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The expressive face of human history on display

Italian exhibit fleshes out hominid skulls

11:00am, March 24, 2015
exhibit at the University of Padua

ABOUT FACES  In addition to seeing reconstructed visages from the past, visitors at the University of Padua’s Faces exhibit can look at facial casts and other tools of anthropology.

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One bust depicts a gaunt-faced man with a beaked nose and angular chin. Nearby, another has rounded cheeks and a softer nose and chin. But the two faces were both created based on the skull of one man, St. Anthony of Padua.

The gaunt face, a reconstruction made 20 years ago, is closer to how St. Anthony appears in religious artwork. The rounder face was created in late 2013 by a team of archaeologists and 3-D modelers from Italy and Brazil. The group, called Arc-Team, used updated computer modeling techniques and drew on forensic data from organizations such as the FBI about how muscles fit to human skulls.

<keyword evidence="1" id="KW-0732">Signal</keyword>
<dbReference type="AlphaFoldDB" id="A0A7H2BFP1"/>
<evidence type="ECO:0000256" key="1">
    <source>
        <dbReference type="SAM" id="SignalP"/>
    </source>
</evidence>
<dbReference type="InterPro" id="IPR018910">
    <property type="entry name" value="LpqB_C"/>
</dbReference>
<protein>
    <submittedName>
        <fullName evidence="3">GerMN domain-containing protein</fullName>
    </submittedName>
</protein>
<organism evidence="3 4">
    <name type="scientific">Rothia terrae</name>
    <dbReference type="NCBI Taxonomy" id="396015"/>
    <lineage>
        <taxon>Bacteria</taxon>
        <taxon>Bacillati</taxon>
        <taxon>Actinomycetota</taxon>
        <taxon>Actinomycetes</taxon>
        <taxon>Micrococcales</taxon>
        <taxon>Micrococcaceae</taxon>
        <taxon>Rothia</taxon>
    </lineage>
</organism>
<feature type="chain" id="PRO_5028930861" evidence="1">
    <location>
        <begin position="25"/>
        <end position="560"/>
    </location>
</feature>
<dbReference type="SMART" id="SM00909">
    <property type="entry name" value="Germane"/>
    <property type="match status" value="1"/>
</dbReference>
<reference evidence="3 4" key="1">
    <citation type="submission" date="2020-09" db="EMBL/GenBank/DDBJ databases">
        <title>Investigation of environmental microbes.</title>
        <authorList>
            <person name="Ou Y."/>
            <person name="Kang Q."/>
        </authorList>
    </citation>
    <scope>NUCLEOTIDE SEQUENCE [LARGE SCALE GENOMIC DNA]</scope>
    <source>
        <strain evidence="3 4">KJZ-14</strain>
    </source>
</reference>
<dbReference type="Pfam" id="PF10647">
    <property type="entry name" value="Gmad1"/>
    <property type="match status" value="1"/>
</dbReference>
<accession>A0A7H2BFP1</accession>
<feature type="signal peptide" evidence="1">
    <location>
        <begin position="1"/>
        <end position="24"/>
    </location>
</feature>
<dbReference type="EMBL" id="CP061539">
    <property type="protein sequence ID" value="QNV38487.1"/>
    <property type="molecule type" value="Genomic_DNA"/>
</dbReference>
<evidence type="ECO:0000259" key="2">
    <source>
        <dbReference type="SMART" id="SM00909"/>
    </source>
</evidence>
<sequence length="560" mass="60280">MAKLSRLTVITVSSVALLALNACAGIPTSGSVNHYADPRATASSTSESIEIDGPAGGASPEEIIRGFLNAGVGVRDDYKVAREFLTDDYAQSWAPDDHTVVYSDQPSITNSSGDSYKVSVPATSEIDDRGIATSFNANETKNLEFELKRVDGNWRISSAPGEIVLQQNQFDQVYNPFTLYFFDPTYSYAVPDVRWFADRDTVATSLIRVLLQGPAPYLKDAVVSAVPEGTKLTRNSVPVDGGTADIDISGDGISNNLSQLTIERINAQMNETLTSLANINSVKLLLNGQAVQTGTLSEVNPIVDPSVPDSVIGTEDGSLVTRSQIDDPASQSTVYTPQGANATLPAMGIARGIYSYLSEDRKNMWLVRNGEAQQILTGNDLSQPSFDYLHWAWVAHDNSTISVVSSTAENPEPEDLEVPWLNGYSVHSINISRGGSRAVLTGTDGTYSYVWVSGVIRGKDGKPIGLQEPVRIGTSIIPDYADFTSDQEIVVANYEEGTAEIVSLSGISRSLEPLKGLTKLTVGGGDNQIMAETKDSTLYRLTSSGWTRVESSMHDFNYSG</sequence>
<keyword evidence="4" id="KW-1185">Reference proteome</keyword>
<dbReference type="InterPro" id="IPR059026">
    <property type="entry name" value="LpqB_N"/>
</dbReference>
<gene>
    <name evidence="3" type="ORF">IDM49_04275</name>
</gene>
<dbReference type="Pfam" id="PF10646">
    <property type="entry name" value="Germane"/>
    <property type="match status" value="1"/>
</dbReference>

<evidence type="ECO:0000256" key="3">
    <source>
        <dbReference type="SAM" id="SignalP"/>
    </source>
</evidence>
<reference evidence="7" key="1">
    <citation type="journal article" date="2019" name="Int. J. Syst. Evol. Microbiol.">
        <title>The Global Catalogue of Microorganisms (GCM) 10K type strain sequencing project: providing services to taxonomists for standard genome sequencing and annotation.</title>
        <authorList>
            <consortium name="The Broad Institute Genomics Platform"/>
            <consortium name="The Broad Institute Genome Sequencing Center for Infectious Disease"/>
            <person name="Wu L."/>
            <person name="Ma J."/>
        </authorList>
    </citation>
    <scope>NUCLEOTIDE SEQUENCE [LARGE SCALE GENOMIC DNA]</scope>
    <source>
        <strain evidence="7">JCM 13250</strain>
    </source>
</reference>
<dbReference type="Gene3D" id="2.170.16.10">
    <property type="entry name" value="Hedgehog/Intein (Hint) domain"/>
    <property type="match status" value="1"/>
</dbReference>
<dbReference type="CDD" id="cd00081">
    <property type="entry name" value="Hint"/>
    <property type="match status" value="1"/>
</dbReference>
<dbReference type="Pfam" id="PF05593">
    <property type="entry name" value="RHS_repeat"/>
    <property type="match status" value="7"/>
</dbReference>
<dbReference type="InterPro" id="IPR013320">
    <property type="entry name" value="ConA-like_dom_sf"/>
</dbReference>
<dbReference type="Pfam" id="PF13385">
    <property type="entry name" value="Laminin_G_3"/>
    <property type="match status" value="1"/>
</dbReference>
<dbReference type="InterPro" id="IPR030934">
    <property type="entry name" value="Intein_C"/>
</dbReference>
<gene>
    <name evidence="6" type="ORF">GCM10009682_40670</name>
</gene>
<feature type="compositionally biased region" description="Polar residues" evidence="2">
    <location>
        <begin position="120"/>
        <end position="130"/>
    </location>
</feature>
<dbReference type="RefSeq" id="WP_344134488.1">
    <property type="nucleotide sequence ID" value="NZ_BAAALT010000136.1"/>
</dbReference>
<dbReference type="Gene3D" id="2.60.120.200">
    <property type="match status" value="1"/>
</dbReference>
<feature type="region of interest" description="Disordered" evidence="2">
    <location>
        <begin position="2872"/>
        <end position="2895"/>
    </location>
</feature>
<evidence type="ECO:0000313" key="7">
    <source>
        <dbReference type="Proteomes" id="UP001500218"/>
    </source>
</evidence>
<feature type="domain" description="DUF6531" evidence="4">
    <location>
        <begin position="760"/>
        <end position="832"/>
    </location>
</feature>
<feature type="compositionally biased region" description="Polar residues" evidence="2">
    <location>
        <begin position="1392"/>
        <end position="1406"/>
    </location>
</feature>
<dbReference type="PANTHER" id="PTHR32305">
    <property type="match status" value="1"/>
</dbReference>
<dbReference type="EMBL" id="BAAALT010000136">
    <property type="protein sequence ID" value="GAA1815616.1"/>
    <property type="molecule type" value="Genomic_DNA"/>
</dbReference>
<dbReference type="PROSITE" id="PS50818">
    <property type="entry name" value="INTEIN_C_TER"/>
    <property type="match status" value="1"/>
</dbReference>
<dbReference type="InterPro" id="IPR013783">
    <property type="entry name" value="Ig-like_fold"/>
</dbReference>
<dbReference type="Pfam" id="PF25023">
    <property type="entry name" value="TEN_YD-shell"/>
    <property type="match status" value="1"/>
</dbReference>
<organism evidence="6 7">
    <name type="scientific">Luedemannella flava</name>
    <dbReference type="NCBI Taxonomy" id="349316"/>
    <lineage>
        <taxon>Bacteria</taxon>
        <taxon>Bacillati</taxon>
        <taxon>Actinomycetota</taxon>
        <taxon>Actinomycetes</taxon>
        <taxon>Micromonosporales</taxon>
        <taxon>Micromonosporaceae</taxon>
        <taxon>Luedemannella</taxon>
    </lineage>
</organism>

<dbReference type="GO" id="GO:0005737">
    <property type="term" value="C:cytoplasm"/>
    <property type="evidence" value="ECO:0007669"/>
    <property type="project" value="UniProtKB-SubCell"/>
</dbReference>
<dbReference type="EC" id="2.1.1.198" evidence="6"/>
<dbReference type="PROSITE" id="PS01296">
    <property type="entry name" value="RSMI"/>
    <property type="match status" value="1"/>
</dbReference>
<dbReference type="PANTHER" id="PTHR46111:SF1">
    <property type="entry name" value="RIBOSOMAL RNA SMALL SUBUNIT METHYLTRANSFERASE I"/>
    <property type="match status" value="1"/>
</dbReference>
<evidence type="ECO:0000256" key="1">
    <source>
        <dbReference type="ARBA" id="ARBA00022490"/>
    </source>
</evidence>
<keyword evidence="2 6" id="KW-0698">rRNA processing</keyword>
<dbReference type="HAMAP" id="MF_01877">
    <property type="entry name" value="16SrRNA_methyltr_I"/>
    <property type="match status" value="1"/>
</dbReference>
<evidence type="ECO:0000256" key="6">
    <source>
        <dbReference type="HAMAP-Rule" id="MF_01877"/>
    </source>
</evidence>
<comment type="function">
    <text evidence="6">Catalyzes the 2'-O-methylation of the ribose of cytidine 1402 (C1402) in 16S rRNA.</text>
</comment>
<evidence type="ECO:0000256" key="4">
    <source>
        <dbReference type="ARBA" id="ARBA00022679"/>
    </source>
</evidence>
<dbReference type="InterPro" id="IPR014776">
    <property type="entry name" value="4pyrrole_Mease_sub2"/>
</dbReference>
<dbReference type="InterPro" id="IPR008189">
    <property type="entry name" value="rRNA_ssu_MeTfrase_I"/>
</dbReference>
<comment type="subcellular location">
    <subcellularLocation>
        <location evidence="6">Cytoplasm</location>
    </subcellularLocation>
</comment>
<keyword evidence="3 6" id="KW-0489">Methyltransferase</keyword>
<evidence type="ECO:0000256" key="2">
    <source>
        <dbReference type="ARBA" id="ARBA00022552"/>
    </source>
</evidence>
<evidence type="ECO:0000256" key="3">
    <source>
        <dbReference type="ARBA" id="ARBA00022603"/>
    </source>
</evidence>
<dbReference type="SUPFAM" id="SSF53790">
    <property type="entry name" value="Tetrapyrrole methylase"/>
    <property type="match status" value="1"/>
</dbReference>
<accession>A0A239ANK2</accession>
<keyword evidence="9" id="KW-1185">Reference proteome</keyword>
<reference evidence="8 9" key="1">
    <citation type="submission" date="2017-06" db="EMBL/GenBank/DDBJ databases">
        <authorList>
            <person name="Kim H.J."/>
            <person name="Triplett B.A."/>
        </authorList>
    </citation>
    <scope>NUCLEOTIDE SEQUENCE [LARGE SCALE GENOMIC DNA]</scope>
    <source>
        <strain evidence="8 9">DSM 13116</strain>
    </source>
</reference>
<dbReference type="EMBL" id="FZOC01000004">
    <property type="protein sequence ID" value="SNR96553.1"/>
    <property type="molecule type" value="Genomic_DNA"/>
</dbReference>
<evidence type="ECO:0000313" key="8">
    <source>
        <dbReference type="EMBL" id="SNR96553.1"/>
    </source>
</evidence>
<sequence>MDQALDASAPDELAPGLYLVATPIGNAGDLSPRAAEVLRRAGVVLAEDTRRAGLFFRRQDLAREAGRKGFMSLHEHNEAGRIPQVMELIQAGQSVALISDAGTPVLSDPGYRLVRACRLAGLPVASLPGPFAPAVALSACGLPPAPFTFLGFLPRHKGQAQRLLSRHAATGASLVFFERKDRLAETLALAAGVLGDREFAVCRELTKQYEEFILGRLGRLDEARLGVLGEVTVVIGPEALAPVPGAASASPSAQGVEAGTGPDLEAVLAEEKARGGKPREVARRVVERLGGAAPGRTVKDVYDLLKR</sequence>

The two busts form part of the exhibit “Faces: The Many Visages of Human History” at the University of Padua in Italy. The exhibit showcases how facial reconstruction sharpens anthropologists’ image of humanity

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